Where's the Front Door?By Frank Sherman (The American Institute of Architects)
I.M. Pei designed the Everson Museum of Art to be a grand sculptural object sitting in a plaza, surrounded by the forms of the modern city. He rejected the traditional notion that a museum needed to be a monumental container for art and decided it ought to be a sculptural work of art itself. This allowed him to design a building that could be experienced as sculpture.We experience sculpture in three dimensions by moving around it. Sculpture is meant to be seen from multiple viewpoints over a period of time. I.M. Pei wants us to see his building from multiple viewpoints, to move around it, and to discover its forms and spaces. He wants us to discover how to enter the building and be delighted by the spaces we find.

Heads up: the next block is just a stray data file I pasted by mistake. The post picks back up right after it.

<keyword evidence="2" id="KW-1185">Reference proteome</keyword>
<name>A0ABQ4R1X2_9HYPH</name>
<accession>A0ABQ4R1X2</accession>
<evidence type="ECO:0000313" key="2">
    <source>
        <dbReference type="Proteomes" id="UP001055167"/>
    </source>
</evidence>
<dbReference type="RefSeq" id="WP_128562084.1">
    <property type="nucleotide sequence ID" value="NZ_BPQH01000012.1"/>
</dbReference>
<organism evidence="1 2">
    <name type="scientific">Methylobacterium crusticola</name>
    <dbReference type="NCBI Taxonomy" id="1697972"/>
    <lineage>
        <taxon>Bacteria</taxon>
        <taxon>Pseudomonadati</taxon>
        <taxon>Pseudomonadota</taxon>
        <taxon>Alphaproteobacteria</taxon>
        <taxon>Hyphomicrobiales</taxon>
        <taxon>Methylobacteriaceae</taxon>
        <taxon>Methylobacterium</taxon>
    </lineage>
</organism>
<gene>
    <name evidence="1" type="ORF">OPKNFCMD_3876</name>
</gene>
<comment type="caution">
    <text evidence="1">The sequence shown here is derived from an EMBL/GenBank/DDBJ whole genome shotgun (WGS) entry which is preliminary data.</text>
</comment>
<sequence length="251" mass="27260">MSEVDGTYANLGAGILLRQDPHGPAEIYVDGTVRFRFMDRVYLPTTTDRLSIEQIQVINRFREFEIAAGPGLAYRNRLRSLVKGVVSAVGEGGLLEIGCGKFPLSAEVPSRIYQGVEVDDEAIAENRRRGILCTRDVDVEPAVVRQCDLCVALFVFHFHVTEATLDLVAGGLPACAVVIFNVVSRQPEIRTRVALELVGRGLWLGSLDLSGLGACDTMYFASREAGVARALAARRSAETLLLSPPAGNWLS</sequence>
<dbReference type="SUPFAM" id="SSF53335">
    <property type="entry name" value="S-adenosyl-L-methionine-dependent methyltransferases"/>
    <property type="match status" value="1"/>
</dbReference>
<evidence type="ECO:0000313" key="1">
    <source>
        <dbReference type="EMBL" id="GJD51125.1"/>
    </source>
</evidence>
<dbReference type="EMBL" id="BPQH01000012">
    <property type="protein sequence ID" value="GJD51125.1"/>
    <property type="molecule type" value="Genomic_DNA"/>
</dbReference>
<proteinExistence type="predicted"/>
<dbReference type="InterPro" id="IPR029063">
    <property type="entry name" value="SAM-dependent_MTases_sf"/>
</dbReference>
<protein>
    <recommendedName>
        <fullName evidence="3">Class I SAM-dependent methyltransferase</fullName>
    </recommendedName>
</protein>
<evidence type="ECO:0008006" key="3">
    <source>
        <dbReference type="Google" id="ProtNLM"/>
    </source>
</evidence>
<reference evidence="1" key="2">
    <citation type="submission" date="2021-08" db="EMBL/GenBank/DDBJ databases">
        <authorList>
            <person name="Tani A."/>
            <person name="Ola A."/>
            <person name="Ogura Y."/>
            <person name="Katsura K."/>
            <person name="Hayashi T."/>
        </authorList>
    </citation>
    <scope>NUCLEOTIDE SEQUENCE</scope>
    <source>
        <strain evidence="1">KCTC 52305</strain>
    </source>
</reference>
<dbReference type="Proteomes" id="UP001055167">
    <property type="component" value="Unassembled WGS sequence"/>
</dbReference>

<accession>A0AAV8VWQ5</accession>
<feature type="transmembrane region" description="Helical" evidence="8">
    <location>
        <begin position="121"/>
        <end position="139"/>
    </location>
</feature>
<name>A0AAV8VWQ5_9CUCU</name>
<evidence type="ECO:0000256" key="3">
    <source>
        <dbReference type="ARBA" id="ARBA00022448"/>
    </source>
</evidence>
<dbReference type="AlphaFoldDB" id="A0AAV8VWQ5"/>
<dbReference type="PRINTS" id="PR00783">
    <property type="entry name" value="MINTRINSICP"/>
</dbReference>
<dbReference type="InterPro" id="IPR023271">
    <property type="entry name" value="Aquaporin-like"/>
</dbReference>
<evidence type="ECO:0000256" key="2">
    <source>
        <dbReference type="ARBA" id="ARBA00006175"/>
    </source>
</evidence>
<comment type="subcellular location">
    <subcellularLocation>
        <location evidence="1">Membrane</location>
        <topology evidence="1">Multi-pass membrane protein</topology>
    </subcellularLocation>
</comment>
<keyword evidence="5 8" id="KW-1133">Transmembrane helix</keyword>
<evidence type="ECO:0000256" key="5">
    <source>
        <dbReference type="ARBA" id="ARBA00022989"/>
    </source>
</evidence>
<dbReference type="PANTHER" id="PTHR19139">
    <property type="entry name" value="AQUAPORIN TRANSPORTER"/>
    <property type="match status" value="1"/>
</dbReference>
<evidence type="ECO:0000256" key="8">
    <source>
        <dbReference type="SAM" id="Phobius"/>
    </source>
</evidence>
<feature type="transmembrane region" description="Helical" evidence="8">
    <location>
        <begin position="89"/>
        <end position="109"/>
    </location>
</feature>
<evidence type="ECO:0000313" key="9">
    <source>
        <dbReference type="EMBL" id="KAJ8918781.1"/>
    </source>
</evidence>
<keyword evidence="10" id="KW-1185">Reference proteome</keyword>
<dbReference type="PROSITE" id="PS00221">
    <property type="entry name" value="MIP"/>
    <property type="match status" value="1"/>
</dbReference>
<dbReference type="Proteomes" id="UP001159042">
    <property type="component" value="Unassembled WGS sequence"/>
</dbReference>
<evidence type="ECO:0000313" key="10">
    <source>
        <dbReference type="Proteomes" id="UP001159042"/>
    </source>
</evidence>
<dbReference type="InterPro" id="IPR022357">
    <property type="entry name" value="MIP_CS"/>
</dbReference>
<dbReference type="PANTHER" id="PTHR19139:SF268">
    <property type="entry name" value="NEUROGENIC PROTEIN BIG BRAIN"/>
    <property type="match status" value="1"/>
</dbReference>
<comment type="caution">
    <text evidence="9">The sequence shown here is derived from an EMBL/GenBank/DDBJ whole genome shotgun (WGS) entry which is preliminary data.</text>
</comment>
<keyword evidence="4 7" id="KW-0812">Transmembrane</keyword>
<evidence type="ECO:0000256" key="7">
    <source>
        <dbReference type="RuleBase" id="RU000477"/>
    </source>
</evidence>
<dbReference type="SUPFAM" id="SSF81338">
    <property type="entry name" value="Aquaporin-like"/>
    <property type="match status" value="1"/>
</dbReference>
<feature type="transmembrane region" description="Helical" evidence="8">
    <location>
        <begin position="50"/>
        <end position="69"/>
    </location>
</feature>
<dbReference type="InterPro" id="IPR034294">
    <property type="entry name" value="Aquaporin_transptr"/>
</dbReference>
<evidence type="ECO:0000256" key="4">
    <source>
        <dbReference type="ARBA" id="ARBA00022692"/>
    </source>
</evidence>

This building breaks with tradition. It does not readily tell us how to use it, how to enter it or what to expect. This building does, in a very different way, tell us that it is about art. It tells us we should look at buildings and art from a different perspective. It asks us to explore and question what we think art, or sculpture, or spaces, or buildings should be. It rewards us with engaging art, exciting spaces and a building that is dynamic, sculptural and beautifully crafted. What begins as a search for the front door becomes a journey to experience art and architecture from a new point of view.